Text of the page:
UNLIKE most ‘midnight knocks’ in this country of late, this one has at least had some consequences for the perpetrators. A statement by the ISPR yesterday said the ISI and Rangers officials involved in the “Karachi incident” have been removed pending further departmental proceedings for having acted “overzealously”.
It was in the early hours of Oct 19 that Rangers personnel, accompanied by some intelligence officials, had arrived at IG Sindh Mushtaq Mahar’s home and compelled him to accompany them to the local sector commander’s office.
There, the province’s top cop was forced to sign arrest orders for Capt Mohammed Safdar who had been accused in an FIR of having violated the sanctity of the Quaid’s mausoleum the previous day. His arrest from the hotel room where he and his wife Maryam Nawaz were staying during their visit to Karachi for the PDM rally in the city hugely embarrassed the Sindh government.
The provincial police too was incensed; at least 13 senior officials applied for leave on the grounds that their high command had been “ridiculed” and the entire force left “demoralised and shocked”. What appeared to be snowballing into a full-blown crisis was somewhat defused only when army chief Gen Qamar Bajwa acceded to PPP chairman Bilawal Bhutto-Zardari’s request to hold an inquiry into the euphemistically termed “Karachi incident”. Now it turns out the FIR against Capt Safdar too was based on false information, adding to the already farcical nature of the episode.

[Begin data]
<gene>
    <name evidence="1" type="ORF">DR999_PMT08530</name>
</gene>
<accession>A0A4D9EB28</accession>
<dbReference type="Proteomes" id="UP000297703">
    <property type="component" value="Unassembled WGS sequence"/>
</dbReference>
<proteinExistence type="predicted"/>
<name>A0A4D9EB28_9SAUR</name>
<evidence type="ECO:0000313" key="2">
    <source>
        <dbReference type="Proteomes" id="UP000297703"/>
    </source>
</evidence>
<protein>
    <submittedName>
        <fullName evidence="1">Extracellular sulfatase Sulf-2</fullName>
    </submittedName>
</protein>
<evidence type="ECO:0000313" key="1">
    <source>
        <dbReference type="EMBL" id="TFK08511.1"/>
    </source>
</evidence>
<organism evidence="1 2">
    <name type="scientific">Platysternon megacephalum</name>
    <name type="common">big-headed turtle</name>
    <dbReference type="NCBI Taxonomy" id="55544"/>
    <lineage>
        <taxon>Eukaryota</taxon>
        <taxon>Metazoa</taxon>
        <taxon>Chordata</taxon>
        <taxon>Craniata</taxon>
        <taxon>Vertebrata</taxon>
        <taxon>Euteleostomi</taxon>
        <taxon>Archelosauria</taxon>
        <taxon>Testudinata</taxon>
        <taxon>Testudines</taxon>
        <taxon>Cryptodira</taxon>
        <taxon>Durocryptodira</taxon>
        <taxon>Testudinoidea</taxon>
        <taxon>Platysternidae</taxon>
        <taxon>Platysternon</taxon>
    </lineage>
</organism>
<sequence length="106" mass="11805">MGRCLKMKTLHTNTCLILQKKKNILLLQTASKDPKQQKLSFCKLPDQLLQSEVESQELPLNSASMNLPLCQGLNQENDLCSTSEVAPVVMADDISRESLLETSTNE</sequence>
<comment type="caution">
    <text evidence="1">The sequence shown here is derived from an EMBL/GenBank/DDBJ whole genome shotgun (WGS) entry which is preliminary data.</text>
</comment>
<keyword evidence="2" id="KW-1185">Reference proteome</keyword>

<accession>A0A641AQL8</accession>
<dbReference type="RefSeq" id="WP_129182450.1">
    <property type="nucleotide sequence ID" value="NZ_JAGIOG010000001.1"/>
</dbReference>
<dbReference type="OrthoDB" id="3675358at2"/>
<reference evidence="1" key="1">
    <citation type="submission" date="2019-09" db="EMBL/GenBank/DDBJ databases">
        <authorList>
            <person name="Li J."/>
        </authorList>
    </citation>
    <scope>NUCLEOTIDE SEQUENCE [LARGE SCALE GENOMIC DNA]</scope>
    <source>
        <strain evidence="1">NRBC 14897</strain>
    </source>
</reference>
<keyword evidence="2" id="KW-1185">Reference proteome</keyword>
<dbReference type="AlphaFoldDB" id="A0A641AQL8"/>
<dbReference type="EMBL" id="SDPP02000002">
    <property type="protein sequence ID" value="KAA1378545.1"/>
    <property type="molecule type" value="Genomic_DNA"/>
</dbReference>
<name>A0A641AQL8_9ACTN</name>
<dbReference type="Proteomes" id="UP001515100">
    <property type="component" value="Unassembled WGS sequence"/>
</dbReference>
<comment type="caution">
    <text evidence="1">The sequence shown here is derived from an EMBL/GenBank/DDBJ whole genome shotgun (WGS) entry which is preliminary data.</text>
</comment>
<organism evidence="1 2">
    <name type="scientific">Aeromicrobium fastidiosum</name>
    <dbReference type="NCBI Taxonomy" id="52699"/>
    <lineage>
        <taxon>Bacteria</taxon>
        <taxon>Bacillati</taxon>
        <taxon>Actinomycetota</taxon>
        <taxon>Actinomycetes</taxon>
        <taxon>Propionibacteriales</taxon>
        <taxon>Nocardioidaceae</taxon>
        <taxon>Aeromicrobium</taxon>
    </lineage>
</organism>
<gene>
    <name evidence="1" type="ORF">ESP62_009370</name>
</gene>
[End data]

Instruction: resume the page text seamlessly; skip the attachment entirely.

It is in the fitness of things that a probe has been conducted and action initiated against those who trampled so brazenly upon the rule of law. However, this should not be the end of the matter. Junior officers, however zealous, would not act thus on their own initiative without a green signal from higher ups.
That Mr Bhutto-Zardari looked to Gen Bajwa to order an inquiry, and this was undertaken, also indicates that the perpetrators were taking instructions from individuals in the security establishment. Both the ISI and Rangers, whose top cadres comprise serving military officials on deputation, technically report to the prime minister and the interior minister, respectively. However, the near calamitous fallout of this episode indicates the perils of this chain of command being disturbed. The military has unnecessarily been dragged into an ugly political fracas, one that its reputation could well have done without. Security institutions must disengage from civilian affairs; therein lies the path of least controversy.
Published in Dawn, November 11th, 2020